#1214 | Friday, April 26th 2002
I was exercising in my living room while watching cable. My dad came downstairs and said turn on the t.v. I put on Channel 4 NBC, and felt my heart drop as I saw the hole in the first tower. All I kept saying was "Oh my God, those poor people!!". The second tower was hit as I watched, and half a second later, I heard it. I live in Staten Island, only a couple miles from downtown NYC, so it was like it was in stereo. Seeing it and hearing it, was terrible. A few of my friends work downtown, so during the day I got in touch with them to check on them. At 5, I called Jamie and said "I'm so glad to hear your voice". Her answer was "You don't hear all our voices". My heart dropped again that day. What did she mean? Her older sister Kristen Montanaro, 34, worked on the 93rd floor of Tower 1 and no one had heard from her. When I was saying "Oh my God, those poor people" I had no idea Kristen was in there. She hasn't been found, and hope has faded that she will. Rest in Peace Kristen. I'm sure your sparkling eyes are looking down on us all. Have you seen all the bracelets??? I'll have everyone wearing one by summer :)
Cheryl Augustyne | 32 | New York

#1181 | Sunday, April 14th 2002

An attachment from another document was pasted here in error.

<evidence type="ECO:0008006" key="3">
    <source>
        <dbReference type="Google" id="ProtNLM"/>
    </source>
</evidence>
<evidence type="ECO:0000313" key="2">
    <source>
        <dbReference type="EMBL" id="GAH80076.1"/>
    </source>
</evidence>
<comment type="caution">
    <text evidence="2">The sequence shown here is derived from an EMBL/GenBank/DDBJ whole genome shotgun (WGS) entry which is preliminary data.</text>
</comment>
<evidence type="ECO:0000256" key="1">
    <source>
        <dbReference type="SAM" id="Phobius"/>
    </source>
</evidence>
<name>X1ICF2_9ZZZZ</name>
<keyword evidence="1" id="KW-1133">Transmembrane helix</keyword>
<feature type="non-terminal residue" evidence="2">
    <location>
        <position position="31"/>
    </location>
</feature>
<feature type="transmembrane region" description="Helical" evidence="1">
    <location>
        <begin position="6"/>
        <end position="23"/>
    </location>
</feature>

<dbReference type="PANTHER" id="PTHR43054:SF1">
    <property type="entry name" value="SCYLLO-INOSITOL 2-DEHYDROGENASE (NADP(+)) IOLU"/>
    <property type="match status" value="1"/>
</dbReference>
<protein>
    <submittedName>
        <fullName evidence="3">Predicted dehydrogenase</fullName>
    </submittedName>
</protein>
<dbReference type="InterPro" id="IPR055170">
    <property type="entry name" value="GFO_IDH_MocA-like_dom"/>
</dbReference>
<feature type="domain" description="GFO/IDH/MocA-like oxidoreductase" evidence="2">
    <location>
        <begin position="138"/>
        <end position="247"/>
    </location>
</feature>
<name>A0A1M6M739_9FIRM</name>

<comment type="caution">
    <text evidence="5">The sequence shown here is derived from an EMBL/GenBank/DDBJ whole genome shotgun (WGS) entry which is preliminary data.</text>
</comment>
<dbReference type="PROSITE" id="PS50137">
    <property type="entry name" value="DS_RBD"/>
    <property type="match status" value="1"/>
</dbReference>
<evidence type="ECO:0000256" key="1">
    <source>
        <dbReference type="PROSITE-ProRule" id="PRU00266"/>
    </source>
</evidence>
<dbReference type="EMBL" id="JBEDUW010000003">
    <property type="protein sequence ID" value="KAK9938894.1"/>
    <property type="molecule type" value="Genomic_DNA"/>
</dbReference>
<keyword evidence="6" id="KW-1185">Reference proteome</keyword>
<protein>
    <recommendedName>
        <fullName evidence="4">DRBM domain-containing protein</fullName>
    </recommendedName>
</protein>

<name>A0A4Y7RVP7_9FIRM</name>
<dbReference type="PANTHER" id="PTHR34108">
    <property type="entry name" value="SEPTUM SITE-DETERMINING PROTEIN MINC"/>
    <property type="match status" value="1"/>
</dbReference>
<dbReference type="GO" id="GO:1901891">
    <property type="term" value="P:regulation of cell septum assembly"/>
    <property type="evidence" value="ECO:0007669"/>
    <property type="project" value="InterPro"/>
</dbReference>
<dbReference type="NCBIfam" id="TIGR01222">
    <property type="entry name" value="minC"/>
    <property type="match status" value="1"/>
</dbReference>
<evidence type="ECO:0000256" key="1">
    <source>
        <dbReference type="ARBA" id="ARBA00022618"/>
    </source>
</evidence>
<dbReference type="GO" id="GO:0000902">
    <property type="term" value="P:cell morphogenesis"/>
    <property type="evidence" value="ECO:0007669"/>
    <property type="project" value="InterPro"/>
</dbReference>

I was on a beach in Wales,England with my family. A family on the beach behind us had a radio on, we heard one of the members of the family saying the World trade center was hit, then they said the pentagon was hit.

We packed up our things and decided to go back to our caravan to watch the news.

I have never seen anything like it in all my life. I went cold, and numb. It seemed unreal.

The mood of our holiday changed immediately, we were all in mourning.

God Bless all who have been hurt by this act of terrorism.

Joanne | 32 | United Kingdom

#1179 | Saturday, April 13th 2002
When I first heard about what had happened on September 11, 2001, I was on an airplane flying to Washington D.C. from Paris. Our plane was approaching the U.S. airspace when the captain came on the speakerphone declaring that all U.S. airspace had just been closed to any air traffic. We had to turn around and fly back to Paris. The captain did not have any information for us at the time, so people on the plane started talking, speculating what could have happened. Minutes passed and then the captain came back on the speakerphone saying that terrorist had attacked three cities in the United States. All the passengers had no real idea of what happened, until we landed back in Paris and saw the television monitors replaying the attacks. There was a huge gathering of military guarding the airport, plus several thousand travelers stranded and figuring out what to do. I ended up flying back to Antananarivo, Madagascar, but that night I cried and mourned until I fell asleep. I just could not believe that so many innocent people just perished like that. What a tragic waste of life, this is something that I will never forget, as I pray for greater peace in our world. When will humanity live in harmony?
Michael Stone | 32 | Madagascar

#1172 | Wednesday, April 10th 2002